New year, new me, same old grace.

The irony is not lost on me with what I’m going to announce today. Go back twelve months to January 2017 and you’ll find an eerily similar piece I wrote about a season of “transitions and change” that Natalie and I were bracing for. A new chapter was supposedly opening up for us. Not only were we only a few short days from welcoming our firstborn into the world, little Lydia Ann, I was also stepping into my first vocational youth pastoring role. Although it was part-time, it was teeming with promise. Or so it seemed.

Irony that wasn’t funny…but necessary.

What appeared to be my first big step towards full-time vocational ministry quickly dissipated, as I soon realized I was in a place I didn’t belong. In April 2017 I announced I was leaving that ministry capacity behind and attempted to speak to the discouraging nature of my departure from that position. Even though I knew that it wasn’t the right place for my wife and I, especially as we became parents, I was still disheartened at the thought of leaving a paid ministry position. Not, mind you, because I was in it for the money, but because I had desired for so long for God to open up that door. But, strangely enough, he quickly closed it on me. That was the most confusing part. God had shut this door and stirred my conscience enough that I came to no other conclusion than to move on. And so I left that church and went back to being a regular church member — which was exactly what I needed.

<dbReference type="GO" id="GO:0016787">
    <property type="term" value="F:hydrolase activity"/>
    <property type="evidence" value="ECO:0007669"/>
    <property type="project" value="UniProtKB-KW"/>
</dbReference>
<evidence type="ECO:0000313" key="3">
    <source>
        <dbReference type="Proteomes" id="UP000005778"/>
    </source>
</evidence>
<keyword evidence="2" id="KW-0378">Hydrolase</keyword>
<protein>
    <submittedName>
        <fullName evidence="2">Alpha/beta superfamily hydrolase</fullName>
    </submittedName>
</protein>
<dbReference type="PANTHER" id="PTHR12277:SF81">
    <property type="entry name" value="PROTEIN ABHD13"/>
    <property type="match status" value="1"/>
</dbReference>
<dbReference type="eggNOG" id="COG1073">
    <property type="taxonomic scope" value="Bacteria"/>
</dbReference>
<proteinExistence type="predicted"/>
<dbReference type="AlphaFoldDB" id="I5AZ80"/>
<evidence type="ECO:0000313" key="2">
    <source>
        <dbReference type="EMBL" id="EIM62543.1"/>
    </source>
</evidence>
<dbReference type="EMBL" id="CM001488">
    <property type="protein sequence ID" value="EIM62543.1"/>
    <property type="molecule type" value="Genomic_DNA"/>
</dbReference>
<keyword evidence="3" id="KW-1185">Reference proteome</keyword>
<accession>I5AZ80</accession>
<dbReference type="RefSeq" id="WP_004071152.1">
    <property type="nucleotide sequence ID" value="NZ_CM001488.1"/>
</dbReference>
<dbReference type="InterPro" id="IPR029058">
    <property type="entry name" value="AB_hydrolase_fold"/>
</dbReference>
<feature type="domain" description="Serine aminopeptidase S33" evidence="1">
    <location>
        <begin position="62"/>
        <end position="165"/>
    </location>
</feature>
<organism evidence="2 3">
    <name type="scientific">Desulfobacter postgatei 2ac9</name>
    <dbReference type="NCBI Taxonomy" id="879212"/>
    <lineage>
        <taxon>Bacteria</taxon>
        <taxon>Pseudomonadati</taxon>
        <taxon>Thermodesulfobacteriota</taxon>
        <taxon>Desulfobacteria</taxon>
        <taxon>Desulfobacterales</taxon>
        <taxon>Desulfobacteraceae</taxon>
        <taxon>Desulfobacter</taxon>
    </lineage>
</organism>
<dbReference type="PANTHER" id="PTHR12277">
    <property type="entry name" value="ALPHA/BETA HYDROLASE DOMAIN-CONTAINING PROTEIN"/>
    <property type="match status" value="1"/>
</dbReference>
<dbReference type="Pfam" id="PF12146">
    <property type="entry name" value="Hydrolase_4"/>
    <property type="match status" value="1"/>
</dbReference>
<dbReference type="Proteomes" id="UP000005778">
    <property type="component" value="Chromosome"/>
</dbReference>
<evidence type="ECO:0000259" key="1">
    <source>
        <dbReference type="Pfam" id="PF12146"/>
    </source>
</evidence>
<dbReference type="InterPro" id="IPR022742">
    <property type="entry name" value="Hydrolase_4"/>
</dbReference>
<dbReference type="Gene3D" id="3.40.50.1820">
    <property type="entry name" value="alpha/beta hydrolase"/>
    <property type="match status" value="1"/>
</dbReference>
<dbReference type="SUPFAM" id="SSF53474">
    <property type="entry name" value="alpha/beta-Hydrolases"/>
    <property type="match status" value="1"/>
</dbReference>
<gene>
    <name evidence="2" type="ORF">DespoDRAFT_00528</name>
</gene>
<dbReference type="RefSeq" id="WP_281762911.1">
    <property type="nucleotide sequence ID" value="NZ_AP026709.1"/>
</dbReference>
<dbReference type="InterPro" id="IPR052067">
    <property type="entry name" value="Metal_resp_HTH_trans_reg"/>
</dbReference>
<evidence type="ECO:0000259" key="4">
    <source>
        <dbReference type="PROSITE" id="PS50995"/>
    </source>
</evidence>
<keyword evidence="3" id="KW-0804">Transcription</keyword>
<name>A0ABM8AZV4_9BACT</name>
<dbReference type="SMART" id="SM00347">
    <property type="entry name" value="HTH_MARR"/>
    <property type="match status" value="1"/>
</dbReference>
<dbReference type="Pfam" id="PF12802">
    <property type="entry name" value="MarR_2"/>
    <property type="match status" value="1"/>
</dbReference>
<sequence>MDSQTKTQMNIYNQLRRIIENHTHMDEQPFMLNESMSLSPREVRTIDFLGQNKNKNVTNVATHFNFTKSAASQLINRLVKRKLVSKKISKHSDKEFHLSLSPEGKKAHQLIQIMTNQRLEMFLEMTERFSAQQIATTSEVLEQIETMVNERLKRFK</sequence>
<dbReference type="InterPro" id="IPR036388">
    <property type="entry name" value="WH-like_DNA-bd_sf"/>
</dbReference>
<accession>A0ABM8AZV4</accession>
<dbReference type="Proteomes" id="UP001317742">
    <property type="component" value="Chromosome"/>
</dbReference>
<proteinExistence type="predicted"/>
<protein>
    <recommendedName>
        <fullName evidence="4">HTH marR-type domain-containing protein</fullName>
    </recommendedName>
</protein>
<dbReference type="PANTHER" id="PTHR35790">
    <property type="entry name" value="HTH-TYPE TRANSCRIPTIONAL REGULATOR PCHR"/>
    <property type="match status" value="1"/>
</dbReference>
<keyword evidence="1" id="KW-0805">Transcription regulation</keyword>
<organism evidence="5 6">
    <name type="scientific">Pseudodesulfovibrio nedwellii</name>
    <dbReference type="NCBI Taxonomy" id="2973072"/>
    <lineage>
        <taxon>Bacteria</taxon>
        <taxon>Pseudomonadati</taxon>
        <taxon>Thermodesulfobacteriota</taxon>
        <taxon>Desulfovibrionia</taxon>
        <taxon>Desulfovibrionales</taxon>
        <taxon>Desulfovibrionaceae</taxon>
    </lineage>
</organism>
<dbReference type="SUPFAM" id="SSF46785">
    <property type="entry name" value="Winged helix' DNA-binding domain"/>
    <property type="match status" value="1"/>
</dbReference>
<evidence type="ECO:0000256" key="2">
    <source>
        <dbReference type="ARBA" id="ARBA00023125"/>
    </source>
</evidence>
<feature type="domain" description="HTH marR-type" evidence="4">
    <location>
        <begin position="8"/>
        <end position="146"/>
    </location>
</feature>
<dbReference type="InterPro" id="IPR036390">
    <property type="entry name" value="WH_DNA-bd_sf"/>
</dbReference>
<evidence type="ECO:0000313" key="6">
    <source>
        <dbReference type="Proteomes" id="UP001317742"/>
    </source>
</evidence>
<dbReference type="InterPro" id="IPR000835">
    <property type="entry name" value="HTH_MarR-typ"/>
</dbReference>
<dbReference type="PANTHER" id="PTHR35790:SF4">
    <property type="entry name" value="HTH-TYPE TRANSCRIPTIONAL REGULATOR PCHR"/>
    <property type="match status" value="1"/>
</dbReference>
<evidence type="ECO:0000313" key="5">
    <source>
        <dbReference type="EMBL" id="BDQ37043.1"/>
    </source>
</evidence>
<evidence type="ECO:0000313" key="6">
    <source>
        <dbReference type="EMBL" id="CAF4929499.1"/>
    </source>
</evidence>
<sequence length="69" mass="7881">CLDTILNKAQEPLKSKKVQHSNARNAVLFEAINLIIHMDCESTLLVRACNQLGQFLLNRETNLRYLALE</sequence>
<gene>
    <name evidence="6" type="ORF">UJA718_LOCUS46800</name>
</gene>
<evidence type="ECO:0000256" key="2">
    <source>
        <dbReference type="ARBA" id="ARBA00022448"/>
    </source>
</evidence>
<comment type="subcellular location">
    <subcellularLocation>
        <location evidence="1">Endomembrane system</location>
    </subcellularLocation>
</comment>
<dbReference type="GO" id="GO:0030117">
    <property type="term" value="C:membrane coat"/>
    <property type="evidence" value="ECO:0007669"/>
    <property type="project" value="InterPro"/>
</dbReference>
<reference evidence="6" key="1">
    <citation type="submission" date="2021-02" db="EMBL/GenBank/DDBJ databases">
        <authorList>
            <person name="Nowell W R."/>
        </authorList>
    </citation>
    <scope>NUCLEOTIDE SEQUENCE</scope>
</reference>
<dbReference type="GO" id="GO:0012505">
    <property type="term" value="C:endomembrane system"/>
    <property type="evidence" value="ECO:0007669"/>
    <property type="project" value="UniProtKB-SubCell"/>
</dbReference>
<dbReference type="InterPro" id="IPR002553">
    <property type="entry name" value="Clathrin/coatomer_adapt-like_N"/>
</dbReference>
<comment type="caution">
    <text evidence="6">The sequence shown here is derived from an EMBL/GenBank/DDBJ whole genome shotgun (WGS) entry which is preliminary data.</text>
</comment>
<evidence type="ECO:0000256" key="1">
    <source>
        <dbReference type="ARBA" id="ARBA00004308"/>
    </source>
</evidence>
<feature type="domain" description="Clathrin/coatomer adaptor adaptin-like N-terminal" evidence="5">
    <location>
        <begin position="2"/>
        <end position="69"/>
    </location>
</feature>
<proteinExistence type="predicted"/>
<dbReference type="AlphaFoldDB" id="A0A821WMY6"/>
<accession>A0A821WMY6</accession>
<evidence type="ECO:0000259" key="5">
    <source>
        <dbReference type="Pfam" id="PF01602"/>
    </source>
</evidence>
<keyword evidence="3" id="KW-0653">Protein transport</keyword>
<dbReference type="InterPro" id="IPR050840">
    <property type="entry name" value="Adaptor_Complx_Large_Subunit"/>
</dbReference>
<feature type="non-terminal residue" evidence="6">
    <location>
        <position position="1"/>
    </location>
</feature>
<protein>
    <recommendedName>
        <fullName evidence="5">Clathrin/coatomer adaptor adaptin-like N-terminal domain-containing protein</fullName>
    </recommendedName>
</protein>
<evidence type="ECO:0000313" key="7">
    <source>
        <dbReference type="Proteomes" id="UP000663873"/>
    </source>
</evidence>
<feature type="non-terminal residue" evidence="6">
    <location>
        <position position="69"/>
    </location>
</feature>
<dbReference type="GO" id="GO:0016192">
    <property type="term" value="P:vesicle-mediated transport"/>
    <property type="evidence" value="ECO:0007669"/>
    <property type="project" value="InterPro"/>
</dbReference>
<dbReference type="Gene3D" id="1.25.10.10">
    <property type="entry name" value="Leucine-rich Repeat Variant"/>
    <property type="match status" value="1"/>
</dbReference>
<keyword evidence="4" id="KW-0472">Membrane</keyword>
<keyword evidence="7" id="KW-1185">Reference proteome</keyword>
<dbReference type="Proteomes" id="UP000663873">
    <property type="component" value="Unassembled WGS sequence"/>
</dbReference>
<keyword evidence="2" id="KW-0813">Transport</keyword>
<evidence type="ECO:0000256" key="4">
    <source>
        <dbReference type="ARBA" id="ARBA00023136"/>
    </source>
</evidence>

I wrote the following words during that season of confusion and I contend that they’re still just as applicable and pivotal for me today as they were then: When God closes a door, he doesn’t always open a window. Sometimes he just wants you to be content in the room you’re in. As I wrote those words, as is often the case, I was preaching to myself. I was reassuring my own heart of the truth that God’s not after remarkable and radical displays of faith and service — he’s after quiet, ordinary faithfulness. God’s much more desirous of faith in the mundane than momentous spiritualism. And you know, it’s actually quite stunning what can transpire when you come to end of yourself and let God do as he wills. That’s pretty much where I was at the beginning of 2017. Confused and frustrated, certainly, but learning to be content in the midst of it all.

As I reflect on that season of life, nothing could’ve been better for me, personally, than to not be in a ministry position. I was able to give my utmost attention to Natalie and Lydia. I was able to learn to be a father and re-learn how to be a good husband without the burden of leaning to shepherd God’s flock at the same time. Nothing reorients your worldview like children. My perspective on several things changed as I strived to find contentment in the rubble of my own plans. Chief among them, I would say, is an earnestness for the ordinary. I can truthfully say that I am happier now with doing the small, insignificant things. Perhaps, through all of this, God desired to whittle away my hunger for prominence and position. At least I’m pretty sure that what he’s been doing. Everyday I still have to pray for God to make my heart okay with doing the unnoticed things. Even though no eyes are watching, even though no one’s tweeting or sharing this moment, am I still pursuing Christ with a devoted and surrendered life? I ask myself that often.